Train - It’s been announced, the railway line between Grasse and Cannes, is to reopen this Sunday. The line has been closed for a year, to allow for upgrade works costing almost €40m, which includes new extended trains and platforms made of solar panels.
Property - The Supreme Court has upheld a one year suspended sentence, and €100,000 fine, given against a French real estate agent for laundering Russian money. The case, which lasted fifteen years, centres on Chatau Garoupe on Cap d’Antibes, which was owned by Russian oligarch Boris Bere.zovsky, who died in 2013. The court has also ordered that the Chateau be confiscated.
Trial - A trial has begun at the Nice Court today, concerning the murder of a school caretaker in Antibes, who was found dead in his car, with two bullets in the head, 15 years ago. The 67 year-old accused, Michel Lambin, is already serving an 18 year sentence for another murder. The trial is expected to last three weeks.
Social - The Government has confirmed 2.4 million people on social assistance, are to receive Christmas bonuses of between €152 and €274. The payments will be made automatically into applicable claimant’s accounts.
Protein - A new Greenpeace study says, there is far too much animal protein in school meals in France. The study shows canteens give a protein intake, of between two and four times higher than the daily recommended intake. The study comes after French Minister for the Environment requested that school canteens consider a vegetarian offering once a week.
Truck - A 32 ton truck blocked the Chemin des Gros Buaux à Cagnes for time this morning, after the driver followed his GPS, and ended up down the narrow roads above Cagnes-sur-mer. Fire-services with lifting equipment were able to free the truck, which came from Lithuania carrying pottery and tiles.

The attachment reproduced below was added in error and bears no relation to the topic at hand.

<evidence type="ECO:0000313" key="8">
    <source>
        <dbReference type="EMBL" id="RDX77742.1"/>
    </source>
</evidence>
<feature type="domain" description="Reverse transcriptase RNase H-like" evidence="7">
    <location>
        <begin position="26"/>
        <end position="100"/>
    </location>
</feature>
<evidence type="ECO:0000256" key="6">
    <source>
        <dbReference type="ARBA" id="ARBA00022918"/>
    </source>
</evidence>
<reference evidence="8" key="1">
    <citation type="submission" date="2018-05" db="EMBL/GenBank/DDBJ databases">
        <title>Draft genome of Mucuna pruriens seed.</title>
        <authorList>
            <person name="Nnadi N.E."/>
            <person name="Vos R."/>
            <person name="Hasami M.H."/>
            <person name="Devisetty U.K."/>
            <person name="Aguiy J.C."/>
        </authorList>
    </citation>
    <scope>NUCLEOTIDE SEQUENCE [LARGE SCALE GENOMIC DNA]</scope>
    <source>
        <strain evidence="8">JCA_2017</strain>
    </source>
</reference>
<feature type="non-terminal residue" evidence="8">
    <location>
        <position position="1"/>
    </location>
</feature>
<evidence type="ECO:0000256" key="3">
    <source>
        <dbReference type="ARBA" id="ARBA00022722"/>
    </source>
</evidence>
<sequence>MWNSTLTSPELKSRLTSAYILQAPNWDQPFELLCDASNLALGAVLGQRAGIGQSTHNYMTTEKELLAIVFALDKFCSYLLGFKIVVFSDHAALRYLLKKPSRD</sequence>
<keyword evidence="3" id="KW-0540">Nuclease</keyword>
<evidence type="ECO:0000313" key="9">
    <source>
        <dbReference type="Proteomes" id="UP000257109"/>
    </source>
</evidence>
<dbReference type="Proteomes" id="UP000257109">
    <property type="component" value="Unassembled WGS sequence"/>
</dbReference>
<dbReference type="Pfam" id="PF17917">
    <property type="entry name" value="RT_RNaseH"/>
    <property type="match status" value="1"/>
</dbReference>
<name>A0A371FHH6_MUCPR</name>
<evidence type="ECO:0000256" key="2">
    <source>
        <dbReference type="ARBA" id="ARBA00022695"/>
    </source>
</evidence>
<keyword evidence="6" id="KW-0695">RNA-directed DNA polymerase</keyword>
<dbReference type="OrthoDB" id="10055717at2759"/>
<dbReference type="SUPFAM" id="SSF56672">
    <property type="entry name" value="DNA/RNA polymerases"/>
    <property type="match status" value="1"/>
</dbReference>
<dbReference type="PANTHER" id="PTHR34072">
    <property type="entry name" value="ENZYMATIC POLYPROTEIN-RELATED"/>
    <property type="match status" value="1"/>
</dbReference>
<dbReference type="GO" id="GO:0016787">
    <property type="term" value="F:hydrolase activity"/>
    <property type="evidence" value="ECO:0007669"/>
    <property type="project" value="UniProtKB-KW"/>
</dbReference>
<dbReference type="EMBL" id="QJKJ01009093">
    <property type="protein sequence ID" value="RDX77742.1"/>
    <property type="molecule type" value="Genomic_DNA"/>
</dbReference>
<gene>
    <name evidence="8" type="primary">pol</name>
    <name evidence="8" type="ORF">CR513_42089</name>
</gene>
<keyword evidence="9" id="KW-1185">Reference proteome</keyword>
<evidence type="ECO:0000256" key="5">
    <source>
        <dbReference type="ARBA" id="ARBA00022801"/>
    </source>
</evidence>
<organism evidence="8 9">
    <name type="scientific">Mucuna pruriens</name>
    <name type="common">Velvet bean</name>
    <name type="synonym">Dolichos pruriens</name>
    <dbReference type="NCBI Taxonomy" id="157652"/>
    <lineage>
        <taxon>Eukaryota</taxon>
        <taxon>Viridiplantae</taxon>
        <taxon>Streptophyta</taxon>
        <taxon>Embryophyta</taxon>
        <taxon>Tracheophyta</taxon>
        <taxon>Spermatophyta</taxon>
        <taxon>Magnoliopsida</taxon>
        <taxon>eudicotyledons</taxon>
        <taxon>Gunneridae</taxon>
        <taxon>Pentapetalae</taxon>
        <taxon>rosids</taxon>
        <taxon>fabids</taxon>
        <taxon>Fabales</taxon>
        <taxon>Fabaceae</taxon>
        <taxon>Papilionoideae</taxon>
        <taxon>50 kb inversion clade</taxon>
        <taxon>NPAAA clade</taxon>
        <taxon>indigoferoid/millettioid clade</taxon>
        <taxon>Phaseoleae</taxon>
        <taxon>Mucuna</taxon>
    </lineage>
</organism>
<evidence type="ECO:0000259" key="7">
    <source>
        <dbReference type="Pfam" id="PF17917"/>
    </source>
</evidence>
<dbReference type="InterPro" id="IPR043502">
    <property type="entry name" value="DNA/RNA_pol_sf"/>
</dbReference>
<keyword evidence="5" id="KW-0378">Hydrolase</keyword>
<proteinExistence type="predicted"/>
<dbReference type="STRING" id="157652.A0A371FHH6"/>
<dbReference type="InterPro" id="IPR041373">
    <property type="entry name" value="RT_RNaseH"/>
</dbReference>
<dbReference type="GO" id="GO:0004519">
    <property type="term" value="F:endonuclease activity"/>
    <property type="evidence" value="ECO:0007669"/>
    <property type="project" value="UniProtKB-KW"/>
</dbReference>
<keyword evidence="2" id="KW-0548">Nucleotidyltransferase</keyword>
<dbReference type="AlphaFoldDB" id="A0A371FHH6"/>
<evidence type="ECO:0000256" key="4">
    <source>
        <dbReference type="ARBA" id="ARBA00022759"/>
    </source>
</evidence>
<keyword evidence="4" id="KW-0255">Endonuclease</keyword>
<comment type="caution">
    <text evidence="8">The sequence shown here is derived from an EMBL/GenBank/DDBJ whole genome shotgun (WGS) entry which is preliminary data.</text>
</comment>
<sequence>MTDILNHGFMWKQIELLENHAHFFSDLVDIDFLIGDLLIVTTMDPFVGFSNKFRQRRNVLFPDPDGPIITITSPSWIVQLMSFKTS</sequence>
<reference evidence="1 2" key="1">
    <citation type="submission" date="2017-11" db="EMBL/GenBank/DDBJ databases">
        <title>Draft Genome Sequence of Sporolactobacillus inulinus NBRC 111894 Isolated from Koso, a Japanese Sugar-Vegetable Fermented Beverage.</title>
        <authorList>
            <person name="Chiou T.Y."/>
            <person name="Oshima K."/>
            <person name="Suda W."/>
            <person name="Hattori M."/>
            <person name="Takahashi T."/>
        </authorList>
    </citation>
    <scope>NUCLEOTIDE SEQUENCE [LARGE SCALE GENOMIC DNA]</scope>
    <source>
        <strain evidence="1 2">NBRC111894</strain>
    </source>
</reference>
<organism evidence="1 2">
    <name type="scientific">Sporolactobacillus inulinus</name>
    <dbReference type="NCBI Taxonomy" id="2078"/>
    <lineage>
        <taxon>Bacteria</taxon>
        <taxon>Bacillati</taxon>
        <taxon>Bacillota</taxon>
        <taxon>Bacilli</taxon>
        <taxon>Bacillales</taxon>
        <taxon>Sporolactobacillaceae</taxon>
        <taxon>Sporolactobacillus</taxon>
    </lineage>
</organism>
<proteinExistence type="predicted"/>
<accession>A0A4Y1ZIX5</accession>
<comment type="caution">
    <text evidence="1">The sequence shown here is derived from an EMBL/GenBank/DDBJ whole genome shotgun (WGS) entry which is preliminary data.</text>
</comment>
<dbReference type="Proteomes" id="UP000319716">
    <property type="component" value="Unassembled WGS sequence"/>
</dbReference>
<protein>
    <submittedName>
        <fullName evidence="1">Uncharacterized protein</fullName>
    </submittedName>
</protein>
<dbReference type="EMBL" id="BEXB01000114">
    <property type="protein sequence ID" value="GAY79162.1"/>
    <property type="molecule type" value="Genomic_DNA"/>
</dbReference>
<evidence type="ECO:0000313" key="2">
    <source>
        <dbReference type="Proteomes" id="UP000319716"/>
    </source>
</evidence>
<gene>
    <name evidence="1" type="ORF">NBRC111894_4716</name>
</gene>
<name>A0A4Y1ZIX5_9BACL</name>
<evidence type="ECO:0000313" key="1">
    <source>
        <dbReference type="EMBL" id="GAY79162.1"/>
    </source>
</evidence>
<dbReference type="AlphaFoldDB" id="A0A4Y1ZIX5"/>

US pharmacy chain CVS has agreed to buy health insurer Aetna in a $69bn dollar deal that could be the largest acquisition the year. The proposed tie-up comes amid speculation that online shopping giant Amazon plans to move into the pharmaceutical market.
Australia's Competition Regulator, has begun an inquiry into whether the influence of Facebook and Google, has harmed the media sector down under. They’ll investigate if the US tech giants have been detrimental to consumers and publishers as part of an inquiry into wider media reforms.
Meanwhile Rupert Murdoch's 21st Century Fox have resumed talks with Walt Disney over a sale of most of its business, which will include Sky television. Fox is currently trying to buy out the rest of Sky that it does not already own but is facing scrutiny from regulators who fear the level of influence it would give the Murdoch family.
Football - England manager Gareth Southgate has been told his job is safe, even if England lose every game at the World Cup in Russia. The Football Association CEO Martin Glenn said they have a long-term plan, and they’re already seeing some of the fruits of it, so Southgate will retain his position for the next few tournaments.
A statue of Argentine football star Lionel Messi has been vandalised in Buenos Aires when the bronze statue was chopped off just above the ankles, with the main body left lying on the pavement. It’s the second time the statue has been targeted by vandals.
Formula 1 - Robert Kubica believes he is capable of a full-time comeback to Formula 1 with Williams next year. The Pole has not raced for seven years after suffering life-changing injuries in a rally accident in 2011. Last week he tested for Williams in Abu Dhabi, and is driving the team's simulator this week, before a final decision is made.
Rugby - Wales centre Scott Williams believes the 2018 Six Nations has the potential to be the toughest to date. Williams, who will leave Scarlets for Ospreys at the end of this season, said all teams are playing particularly well at the moment and Wales must rise to the All Blacks' clinical standards if they want to win.